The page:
The 5e information on the planes is, at the time of writing, sparse. There’s some in Dungeon Master’s Guide, but only broad strokes. Mordenkainen’s Tome of Foes alludes to some more details when discussing some extraplanar creatures. Sword Coast Adventure Guide and Eberron: Rising from the Last War discuss some of the cosmology of the Forgotten Realms and Eberron, respectively. But ultimately, there is effectively not much.
Previous editions are much, much more detail-rich about the planes. The wider multiverse was, itself, a detailed campaign setting known as Planescape.
Second edition is where the vast, vast majority of Planescape material can be found. Also, whereas 3e tends to avoid making assumptions about other books someone might own, and thus does not really go into planar concerns outside of specific books dedicated to them, in 2e they tended to assume every book was in play and so planar concerns might crop up anywhere and everywhere. This makes providing a list prohibitive.
However, there is a book literally entitled Inner Planes—that is, the elemental ones. That one should definitely be worth a read for you.
Anyway, to offer a bit more detail, 2e introduced the “Great Wheel” as the explanation of the planes, which 5e has restored to its rightful place. The Great Wheel refers to the “Outer Planes,” sixteen aligned planes around the neutral plane known as the Outlands. These are arrayed much like your typical alignment grid, with Lawful-Good Mount Celestia in the “upper left” and the Chaotic-Evil Abyss in the “lower right.” As typically presented, the top part of the wheel is Good (the “Upper Planes”) while the bottom part is Evil (the “Lower Planes”), and the left side is Lawful while the right side is Chaotic. (Of course, since it’s a ring, these designations are fairly arbitrary.) Within the wheel were the Inner Planes (of elements and energy), and within those was the Material Plane (where the vast majority of other campaign settings can be found).
Aside from the planes themselves, major points of interest in the Great Wheel include Sigil, which is the great City of Doors atop the infinite Spire in the middle of the Outlands, and is considered the exact center of the multiverse (about which the “wheel” revolves). Sigil is ruled by the enigmatic Lady of Pain, who enforces very few rules but among them is that she is not to be worshiped as a goddess; violations of this rule are punishable by flaying, a punishment which the Lady delivers personally. Another rule is a bar on gods and other so-called “powers”—the Lady summarily curb-stomped the last one who challenged that rule, and the complete and utter lack of any attempt by others to challenge it suggests she could do so again.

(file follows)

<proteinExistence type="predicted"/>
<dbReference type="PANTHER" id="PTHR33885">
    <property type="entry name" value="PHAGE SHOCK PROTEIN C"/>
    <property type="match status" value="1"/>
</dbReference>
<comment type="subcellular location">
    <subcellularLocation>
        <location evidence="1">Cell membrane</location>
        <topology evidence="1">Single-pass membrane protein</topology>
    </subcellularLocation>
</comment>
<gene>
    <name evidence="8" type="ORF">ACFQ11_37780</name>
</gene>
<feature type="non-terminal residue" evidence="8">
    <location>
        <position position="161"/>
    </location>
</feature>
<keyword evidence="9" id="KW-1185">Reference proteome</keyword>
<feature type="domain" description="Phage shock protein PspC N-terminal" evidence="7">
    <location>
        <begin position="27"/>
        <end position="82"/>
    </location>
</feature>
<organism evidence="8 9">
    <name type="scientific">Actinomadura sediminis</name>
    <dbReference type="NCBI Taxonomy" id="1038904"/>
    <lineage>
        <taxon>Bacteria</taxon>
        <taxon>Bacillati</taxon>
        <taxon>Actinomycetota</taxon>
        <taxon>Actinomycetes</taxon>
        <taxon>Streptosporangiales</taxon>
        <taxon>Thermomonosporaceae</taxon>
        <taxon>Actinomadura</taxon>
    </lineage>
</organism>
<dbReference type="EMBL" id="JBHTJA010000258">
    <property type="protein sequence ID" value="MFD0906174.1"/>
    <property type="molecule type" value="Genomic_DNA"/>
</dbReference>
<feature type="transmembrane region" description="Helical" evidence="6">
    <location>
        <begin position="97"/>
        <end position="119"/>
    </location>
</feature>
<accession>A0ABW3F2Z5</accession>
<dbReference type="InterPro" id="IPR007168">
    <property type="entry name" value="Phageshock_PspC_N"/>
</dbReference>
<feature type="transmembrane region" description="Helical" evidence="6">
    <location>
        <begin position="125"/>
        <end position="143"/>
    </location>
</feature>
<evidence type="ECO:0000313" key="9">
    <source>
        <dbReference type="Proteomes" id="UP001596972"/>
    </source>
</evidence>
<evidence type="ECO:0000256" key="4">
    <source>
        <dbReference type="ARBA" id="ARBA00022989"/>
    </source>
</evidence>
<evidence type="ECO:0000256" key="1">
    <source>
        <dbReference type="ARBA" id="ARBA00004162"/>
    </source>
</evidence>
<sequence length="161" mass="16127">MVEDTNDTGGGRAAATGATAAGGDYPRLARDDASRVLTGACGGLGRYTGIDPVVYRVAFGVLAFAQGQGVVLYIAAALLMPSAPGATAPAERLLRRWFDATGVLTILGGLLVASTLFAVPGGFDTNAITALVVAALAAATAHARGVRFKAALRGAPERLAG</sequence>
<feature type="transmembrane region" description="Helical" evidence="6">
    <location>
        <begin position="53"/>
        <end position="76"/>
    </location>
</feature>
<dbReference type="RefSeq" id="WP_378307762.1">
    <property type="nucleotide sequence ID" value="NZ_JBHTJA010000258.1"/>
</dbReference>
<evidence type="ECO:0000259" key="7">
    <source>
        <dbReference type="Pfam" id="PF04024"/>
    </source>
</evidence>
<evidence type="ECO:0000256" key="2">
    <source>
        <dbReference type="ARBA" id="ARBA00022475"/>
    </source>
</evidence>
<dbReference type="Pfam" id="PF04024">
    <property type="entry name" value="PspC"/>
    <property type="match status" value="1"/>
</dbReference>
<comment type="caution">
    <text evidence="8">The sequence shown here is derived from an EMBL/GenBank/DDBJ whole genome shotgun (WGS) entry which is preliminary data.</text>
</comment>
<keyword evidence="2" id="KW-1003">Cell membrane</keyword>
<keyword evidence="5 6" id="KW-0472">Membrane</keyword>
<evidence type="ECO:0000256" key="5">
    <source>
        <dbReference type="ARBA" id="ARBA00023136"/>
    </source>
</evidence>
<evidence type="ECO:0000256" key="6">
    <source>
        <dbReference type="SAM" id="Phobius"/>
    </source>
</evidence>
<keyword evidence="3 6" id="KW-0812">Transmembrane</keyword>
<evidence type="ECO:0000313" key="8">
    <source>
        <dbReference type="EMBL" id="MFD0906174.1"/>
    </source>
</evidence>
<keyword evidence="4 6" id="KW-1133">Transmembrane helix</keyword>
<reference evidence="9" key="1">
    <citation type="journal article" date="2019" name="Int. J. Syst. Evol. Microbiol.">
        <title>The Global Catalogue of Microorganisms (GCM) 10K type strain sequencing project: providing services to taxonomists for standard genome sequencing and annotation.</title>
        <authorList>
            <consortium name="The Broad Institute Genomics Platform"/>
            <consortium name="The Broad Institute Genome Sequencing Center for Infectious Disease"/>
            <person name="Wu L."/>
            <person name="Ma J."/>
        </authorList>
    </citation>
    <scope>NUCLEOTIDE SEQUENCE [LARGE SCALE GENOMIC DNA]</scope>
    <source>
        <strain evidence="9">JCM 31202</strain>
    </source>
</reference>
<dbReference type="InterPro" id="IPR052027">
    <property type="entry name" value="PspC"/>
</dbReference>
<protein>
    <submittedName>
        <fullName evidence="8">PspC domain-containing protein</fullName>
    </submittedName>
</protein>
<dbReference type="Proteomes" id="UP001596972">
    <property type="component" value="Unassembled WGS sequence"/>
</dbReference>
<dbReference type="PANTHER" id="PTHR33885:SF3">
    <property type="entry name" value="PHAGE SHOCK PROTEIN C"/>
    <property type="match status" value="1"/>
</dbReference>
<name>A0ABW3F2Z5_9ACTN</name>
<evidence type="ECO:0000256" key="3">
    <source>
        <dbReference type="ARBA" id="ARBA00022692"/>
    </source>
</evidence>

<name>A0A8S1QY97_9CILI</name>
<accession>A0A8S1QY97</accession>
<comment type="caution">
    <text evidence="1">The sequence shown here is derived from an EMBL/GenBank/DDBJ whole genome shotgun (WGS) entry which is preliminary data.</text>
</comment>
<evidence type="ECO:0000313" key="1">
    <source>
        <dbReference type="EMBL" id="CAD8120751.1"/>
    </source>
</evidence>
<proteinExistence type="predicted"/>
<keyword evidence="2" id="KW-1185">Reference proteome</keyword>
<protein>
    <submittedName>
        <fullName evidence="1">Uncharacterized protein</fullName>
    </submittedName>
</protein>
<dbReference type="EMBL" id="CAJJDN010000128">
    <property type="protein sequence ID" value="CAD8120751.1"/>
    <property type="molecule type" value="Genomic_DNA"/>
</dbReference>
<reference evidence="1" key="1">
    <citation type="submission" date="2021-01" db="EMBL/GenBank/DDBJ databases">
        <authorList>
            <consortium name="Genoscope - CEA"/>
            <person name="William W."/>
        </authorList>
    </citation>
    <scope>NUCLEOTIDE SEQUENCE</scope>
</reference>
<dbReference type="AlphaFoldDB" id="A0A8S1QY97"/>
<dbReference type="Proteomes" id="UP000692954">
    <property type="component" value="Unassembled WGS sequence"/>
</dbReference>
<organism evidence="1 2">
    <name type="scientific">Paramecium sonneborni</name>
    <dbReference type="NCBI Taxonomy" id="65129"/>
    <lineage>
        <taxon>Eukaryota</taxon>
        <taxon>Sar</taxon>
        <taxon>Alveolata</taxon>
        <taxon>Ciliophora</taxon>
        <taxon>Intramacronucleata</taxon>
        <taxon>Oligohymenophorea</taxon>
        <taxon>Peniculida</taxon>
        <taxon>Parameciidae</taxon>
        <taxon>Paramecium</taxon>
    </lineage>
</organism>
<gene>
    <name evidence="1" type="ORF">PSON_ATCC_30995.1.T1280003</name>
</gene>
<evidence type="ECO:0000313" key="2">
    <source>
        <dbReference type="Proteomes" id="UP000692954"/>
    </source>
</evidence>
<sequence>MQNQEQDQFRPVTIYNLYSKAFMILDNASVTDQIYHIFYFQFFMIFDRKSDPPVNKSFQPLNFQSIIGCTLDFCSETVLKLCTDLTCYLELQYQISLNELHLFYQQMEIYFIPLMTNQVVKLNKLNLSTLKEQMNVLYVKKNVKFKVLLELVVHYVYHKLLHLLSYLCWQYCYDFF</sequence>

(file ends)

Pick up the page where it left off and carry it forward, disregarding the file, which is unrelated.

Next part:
The other notable thing are the exemplars, the creatures of raw belief and alignment that spawn naturally on the Outer Planes. They are (left-to-right, top-to-bottom) the LG archons, the NG guardinals, the CG eladrin, the LN modrons, the N rilmani, the CN slaad, the LE devils, the NE yugoloths, and the CE demons. I’ve written more about the exemplars here.
Third edition, or more specifically “v.3.5 revised edition,” had two dedicated Planescape books, Manual of the Planes and Planar Handbook. Other books such as Fiendish Codex I and II, Lords of Madness, and Fiend Folio also touch on the planes to a fair degree.
Third edition expanded upon 2e’s Planescape, but for the most part it just translated various 2e things into 3e terms. There is novel stuff in there (particularly in the Fiendish Codexes), but 2e is still the primary source.
Fourth edition had a number of unexplained, and unpopular, departures from the canon of prior editions, and 5e has seemed to be quietly ignoring a lot of them. Nonetheless, this is where you would look for various planar features that originated in 4e (its novel content tended to be more popular than its alterations to existing content), like the Feywild. Like 2e, 4e explicitly assumes all books are “core,” which does again tend to cause things to be a bit scattered all over the place.
Also, 4e just didn’t do a lot of fluff—where 2e and 3e included books with hundreds of pages of near-solely fluff, going into the setting in great detail, 4e tended to limit fluff to a sentence or three in the introduction to some mechanical option (whether it be a class, a feat, or a monster). So there just isn’t as much to find in 4e anyway.
You are probably safe ignoring 4e unless you are particularly interested in the Feywild or the Elemental Chaos (and much of the detail of the latter seems to have changed in 5e, since we have the elemental planes again that 4e replaced with the Elemental Chaos).